The UN is a global organization that was created to achieve a number of objectives, the primary one being the maintaining of world peace. At the end of the First World War, several nations came together and established the League of Nations chiefly to prevent the occurrence of another global war. However, the organization failed in its mandate as the world was embroiled in a subsequent world war from 1939 which resulted in massive loss of life as well as economic hardships for several countries.
In April 1945, in the American city of San Francisco, delegates from some governments met and later that year the UN was formally recognized. The organization's primary headquarters is situated in Manhattan. However, other offices located in cities such as Nairobi, Geneva, and Vienna are essential to its administration. The UN faced one of its toughest challenges in its formative years due to the emergence of the Cold War which was a substantial threat to world peace. The UN played a significant role in ensuring that the Cold War did not escalate to full-blown war. In 1945, the organization only boasted of 51 members, however, as of 2018 there were 193 state members with the most recent nation to join being South Sudan. One of the factors that contributed to the increase in the number of members was decolonization, particularly on the African continent. Due to a large number of members, the UN is a vastly influential and respected organization with its influence being readily visible in a large number of fields. The following nations are not a part of the UN due to various reasons.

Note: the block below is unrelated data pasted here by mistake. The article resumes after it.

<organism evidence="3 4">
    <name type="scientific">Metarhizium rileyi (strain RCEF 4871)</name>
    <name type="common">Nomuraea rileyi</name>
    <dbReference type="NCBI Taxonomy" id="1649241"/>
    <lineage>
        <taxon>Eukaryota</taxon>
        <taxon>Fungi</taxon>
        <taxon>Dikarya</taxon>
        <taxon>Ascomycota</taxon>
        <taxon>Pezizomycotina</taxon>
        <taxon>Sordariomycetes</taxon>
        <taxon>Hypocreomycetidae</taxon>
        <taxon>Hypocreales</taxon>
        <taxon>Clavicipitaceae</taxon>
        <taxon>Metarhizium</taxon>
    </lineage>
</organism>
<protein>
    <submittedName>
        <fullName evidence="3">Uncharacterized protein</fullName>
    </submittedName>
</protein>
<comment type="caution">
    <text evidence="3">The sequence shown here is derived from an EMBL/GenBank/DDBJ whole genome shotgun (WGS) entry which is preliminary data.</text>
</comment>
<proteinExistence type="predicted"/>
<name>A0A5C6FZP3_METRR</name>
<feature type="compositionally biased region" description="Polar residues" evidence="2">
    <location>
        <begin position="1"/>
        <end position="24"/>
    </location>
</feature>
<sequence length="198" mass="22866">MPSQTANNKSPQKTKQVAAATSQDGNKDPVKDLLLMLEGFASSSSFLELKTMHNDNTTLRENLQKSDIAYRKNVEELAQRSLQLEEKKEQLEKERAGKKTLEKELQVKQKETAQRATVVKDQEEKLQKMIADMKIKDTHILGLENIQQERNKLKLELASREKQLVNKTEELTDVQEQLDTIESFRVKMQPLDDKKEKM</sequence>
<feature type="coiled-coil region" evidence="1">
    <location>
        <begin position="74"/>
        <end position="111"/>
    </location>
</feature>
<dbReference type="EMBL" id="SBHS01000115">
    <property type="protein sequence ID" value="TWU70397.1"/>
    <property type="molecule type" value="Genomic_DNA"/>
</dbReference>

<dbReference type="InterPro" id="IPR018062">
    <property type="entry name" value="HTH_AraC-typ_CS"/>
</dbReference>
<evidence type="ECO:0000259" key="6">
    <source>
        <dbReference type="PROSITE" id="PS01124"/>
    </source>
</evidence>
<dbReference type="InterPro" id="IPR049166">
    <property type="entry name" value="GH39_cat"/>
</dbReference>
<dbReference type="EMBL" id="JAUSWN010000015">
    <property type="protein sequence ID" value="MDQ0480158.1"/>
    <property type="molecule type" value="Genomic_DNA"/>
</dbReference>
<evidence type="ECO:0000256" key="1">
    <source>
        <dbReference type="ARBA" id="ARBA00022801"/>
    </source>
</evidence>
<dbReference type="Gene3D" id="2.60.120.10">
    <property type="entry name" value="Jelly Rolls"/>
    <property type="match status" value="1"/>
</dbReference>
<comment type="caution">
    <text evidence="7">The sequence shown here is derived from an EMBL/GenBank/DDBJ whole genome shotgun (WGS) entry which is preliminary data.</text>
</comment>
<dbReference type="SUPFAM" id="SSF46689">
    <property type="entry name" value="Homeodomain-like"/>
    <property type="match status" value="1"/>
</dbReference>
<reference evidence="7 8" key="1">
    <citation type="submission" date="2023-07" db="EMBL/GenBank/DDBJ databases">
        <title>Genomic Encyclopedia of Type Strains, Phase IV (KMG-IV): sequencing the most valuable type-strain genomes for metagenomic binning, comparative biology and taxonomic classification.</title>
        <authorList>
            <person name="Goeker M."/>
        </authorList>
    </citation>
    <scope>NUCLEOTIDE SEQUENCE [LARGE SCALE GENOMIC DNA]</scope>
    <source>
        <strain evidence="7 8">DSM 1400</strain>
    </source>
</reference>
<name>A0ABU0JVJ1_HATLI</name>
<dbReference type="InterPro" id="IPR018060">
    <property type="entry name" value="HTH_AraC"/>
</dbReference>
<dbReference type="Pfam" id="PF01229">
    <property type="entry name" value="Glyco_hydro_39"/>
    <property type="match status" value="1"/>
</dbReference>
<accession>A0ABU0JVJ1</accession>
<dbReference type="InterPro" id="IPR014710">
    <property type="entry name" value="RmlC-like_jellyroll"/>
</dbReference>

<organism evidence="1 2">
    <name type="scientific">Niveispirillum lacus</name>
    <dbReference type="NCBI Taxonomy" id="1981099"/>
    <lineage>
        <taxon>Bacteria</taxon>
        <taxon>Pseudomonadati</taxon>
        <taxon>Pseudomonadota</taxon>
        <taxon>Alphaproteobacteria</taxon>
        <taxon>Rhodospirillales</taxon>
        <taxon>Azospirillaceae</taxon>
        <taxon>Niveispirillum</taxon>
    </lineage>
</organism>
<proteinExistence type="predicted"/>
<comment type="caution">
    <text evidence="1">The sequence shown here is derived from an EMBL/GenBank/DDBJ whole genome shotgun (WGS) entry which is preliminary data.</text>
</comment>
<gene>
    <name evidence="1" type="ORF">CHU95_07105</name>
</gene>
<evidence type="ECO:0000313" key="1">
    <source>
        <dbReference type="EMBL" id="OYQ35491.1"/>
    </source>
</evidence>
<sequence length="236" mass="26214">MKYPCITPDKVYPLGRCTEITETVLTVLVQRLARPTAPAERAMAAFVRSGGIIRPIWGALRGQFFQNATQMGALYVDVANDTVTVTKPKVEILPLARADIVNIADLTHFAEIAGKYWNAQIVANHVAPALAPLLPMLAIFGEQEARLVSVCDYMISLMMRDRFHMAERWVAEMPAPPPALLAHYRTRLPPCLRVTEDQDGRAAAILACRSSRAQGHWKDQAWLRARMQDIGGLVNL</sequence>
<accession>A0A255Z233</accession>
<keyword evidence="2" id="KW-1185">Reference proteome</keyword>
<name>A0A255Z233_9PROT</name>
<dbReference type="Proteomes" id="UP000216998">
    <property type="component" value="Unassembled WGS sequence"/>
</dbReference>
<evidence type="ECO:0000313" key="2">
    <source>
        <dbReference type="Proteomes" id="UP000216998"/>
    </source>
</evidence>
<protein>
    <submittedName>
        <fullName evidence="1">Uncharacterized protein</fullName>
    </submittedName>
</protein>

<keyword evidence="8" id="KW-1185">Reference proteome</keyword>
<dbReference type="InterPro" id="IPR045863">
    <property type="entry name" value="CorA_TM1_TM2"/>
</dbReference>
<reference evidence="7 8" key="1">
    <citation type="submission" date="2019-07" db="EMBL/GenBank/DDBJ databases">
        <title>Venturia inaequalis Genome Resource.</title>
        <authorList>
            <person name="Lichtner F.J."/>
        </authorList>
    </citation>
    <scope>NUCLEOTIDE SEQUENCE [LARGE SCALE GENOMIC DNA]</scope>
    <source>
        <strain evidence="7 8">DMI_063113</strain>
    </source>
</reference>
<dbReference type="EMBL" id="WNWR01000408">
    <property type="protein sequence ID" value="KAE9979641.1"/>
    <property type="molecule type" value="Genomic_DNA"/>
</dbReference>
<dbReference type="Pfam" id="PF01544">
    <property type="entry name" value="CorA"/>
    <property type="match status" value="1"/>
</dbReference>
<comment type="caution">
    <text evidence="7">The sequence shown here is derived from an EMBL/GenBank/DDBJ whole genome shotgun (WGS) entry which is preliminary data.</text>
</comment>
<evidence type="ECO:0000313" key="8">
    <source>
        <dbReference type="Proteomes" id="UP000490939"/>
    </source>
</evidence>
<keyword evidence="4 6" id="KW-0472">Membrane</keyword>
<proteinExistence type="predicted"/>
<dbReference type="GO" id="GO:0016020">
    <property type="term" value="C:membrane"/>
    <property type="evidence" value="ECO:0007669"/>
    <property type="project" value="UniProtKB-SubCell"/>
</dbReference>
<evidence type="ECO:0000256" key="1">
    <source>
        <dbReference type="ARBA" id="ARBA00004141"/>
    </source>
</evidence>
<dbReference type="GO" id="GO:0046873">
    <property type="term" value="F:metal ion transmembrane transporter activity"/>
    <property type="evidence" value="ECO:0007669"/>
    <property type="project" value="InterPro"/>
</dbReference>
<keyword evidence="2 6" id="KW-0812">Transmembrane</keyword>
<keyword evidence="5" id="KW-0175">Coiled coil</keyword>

Kosovo spans 4,212 square miles in
the Southeastern region of Europe. It proclaimed itself independent of the
Serbian state in 2008. One of the primary reasons that Kosovo has not joined
the UN is because several of the world's nations do not recognize its
independence. As of 2018, Kosovo had been recognized by 111 countries that were
members of the UN which was roughly 58% of the organization's members. Among
the countries that decided not to recognize Kosovo's independence were Russia